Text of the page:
Questions on Lord’s Supper

Displaying 1 - 12 of 62123456

In my church we have now gone to both the individual cups and the common cup. Should the wine that isn't used from the common cup be put back in the wine bottle for the next service? To my surprise it is. I am having second thoughts about taking the Lord's Supper now. Not wanting to start trouble in the church. Who should I talk to? Thank You.

Wine in individual cups that were not used in the Holy Communion service can certainly be used in a future service.  That is not the case with wine that remains from usage of the common cup.  The wine that remains in that cup is to be disposed of.  Practices for disposing of wine can vary Continued.

Can I take communion if I live with my fiancé? We are getting married in about a month, and I have not been taking communion.

Thank you for your thoughtful approach to this important kind of question. Your spiritual well-being is of utmost importance and your desire to receive the Lord’s Supper in a fitting way is a good evidence that you need clear answers to your concerns. One of the requirements for a proper reception of Communion is that Continued.

Why does WELS not practice open communion including the communion of children?

There are several reasons. These may be simply stated here, but each point deserves more discussion with attention to specific Bible passages that guide us in applying these principles. So I’ll give you a brief list here and now but strongly encourage you and your husband to sit down with your pastor to discuss the Continued.

I've read that a (major) difference between Catholic and Lutheran theology is the doctrine of transubstantiation. At first glance, the Lutheran and Catholic approach to Holy Communion seem to be quite similar. Could you explain?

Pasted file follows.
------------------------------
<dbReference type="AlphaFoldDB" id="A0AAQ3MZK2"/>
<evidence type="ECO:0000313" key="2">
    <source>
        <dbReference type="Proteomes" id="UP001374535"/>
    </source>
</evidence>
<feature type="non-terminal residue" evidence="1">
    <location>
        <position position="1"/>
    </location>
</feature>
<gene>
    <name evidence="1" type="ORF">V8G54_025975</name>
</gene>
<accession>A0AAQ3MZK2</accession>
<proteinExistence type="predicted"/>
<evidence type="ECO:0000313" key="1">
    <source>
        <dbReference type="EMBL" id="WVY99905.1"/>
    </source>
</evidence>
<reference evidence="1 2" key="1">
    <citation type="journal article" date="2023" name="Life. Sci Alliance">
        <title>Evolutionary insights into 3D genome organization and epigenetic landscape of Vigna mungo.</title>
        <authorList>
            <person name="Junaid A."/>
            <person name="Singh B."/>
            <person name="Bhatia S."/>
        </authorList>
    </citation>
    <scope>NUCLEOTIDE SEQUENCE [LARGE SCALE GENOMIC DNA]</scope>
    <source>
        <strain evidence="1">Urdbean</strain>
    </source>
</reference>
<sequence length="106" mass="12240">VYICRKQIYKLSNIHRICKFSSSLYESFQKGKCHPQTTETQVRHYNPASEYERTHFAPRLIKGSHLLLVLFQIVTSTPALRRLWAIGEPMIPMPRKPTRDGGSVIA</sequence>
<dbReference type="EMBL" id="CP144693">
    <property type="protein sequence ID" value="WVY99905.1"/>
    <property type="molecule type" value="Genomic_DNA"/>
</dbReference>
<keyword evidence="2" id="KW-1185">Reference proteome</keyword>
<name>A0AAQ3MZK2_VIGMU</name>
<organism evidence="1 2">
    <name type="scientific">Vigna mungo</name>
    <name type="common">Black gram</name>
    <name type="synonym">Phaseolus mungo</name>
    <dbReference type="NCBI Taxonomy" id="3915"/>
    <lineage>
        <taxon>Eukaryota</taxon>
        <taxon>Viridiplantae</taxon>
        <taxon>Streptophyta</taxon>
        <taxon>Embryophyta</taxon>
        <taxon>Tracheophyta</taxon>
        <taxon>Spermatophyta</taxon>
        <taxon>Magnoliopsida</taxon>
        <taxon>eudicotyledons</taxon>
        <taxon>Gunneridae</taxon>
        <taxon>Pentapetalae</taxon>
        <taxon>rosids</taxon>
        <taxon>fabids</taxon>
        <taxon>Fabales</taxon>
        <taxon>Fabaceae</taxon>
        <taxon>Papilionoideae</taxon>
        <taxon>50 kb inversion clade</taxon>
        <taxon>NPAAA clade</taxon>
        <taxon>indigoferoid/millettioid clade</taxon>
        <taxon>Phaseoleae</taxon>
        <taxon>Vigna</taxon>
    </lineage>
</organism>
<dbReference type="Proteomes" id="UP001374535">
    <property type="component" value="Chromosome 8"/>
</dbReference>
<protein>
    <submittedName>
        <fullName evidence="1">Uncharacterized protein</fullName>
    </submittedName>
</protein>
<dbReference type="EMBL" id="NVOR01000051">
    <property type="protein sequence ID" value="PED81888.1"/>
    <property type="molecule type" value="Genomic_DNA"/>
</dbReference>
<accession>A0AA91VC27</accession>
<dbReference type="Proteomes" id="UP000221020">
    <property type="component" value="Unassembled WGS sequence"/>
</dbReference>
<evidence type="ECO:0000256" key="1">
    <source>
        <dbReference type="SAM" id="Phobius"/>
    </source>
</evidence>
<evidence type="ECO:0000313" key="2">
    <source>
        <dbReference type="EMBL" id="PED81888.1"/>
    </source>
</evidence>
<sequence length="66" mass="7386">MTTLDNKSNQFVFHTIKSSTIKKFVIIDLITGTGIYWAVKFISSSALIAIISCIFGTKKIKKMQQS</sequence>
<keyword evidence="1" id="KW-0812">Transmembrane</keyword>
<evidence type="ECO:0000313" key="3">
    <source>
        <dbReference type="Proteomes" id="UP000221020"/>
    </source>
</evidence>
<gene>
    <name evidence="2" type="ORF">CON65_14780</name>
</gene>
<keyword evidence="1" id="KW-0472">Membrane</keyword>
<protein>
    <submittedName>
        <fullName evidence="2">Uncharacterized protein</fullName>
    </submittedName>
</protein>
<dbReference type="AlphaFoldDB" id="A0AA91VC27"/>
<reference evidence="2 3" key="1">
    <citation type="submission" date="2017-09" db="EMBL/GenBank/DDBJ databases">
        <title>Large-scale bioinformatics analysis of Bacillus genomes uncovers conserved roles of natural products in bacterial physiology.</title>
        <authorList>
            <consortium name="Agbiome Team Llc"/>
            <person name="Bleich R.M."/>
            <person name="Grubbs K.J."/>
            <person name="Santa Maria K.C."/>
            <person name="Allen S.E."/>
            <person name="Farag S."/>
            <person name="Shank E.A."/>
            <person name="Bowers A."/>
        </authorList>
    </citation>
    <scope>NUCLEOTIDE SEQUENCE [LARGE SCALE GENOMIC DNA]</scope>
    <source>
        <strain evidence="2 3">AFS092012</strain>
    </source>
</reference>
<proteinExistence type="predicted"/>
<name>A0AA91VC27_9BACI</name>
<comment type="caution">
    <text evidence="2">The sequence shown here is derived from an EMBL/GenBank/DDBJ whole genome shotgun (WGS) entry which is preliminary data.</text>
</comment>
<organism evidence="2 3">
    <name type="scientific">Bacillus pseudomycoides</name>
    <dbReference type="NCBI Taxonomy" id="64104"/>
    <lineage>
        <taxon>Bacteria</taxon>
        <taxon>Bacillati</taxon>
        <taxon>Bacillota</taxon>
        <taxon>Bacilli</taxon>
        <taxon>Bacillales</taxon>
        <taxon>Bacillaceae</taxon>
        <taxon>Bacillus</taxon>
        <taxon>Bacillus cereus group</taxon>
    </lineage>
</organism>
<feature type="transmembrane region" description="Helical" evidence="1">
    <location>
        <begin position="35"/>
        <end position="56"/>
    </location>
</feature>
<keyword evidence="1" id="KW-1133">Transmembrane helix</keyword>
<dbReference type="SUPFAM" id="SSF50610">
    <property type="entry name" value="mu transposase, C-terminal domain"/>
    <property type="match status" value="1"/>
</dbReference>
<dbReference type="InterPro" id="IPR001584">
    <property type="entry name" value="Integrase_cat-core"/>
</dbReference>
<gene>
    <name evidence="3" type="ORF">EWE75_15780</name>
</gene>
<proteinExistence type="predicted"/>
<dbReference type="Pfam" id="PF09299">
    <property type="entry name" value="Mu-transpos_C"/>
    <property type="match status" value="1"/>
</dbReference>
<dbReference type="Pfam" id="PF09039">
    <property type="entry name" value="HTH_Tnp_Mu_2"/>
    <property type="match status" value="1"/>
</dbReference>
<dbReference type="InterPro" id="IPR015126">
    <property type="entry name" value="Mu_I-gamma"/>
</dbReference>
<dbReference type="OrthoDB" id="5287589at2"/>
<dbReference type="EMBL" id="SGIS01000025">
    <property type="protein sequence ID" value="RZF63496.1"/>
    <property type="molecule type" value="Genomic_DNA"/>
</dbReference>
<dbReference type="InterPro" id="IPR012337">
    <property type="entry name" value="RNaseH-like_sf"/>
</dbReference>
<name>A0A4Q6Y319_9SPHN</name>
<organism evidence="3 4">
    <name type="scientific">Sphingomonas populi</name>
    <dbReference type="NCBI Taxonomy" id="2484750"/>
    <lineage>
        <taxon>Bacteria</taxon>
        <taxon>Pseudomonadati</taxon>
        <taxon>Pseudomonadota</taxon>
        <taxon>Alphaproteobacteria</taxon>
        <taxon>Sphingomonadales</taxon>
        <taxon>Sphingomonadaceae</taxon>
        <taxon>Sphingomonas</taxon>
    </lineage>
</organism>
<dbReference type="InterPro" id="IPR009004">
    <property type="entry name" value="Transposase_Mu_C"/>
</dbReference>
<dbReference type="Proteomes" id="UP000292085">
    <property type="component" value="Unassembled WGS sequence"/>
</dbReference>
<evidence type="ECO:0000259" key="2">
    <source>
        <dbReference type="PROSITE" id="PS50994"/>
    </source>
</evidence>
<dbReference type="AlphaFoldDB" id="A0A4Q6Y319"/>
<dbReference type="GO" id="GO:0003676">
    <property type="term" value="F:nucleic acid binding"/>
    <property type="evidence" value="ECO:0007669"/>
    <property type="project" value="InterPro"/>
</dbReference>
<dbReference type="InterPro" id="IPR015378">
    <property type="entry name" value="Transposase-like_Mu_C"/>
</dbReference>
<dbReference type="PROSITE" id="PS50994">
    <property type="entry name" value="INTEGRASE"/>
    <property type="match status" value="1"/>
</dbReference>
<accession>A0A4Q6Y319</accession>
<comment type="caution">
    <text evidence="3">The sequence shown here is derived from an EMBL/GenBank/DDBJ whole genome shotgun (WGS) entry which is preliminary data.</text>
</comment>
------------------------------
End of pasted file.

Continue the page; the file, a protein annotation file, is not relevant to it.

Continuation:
The Catholic church believes that only priests ordained by bishops in communion with the Pope or in the apostolic succession of the Eastern church have the power to consecrate the bread and wine so that they become body and blood of Christ and that nothing of the substance of the bread and wine remains, only Continued.

We have a member in our congregation who has abstained from taking alcohol in any form due to health and other issues. It has been my experience with some other WELS congregations that in cases such as this, grape juice has been offered as an acceptable alternative. Is this, in fact, acceptable to the synod and can we follow the same procedure in this case? Thank you in advance for your response.

Since the institution of the Lord’s Supper took place during the celebration of the Passover meal, we know that wine—mixed with water, as was often the case in those days—was what Jesus and his disciples used.  In addition, any grapes that were harvested in the previous fall and pressed into juice would most likely have Continued.

I was baptized, and my confirmation was at Salem church in Stillwater, Minnesota (a WELS church ). My confirmation was over 55 years ago. I moved from the area and have not been a member of Salem church for 50 years. I have attended ELCA churches through the years but not a member of any church at this time. My question is, I will be in Stillwater, Minnesota area this summer and would I be welcome to participate in Communion (Lord's Supper) at Salem Church? Thank You.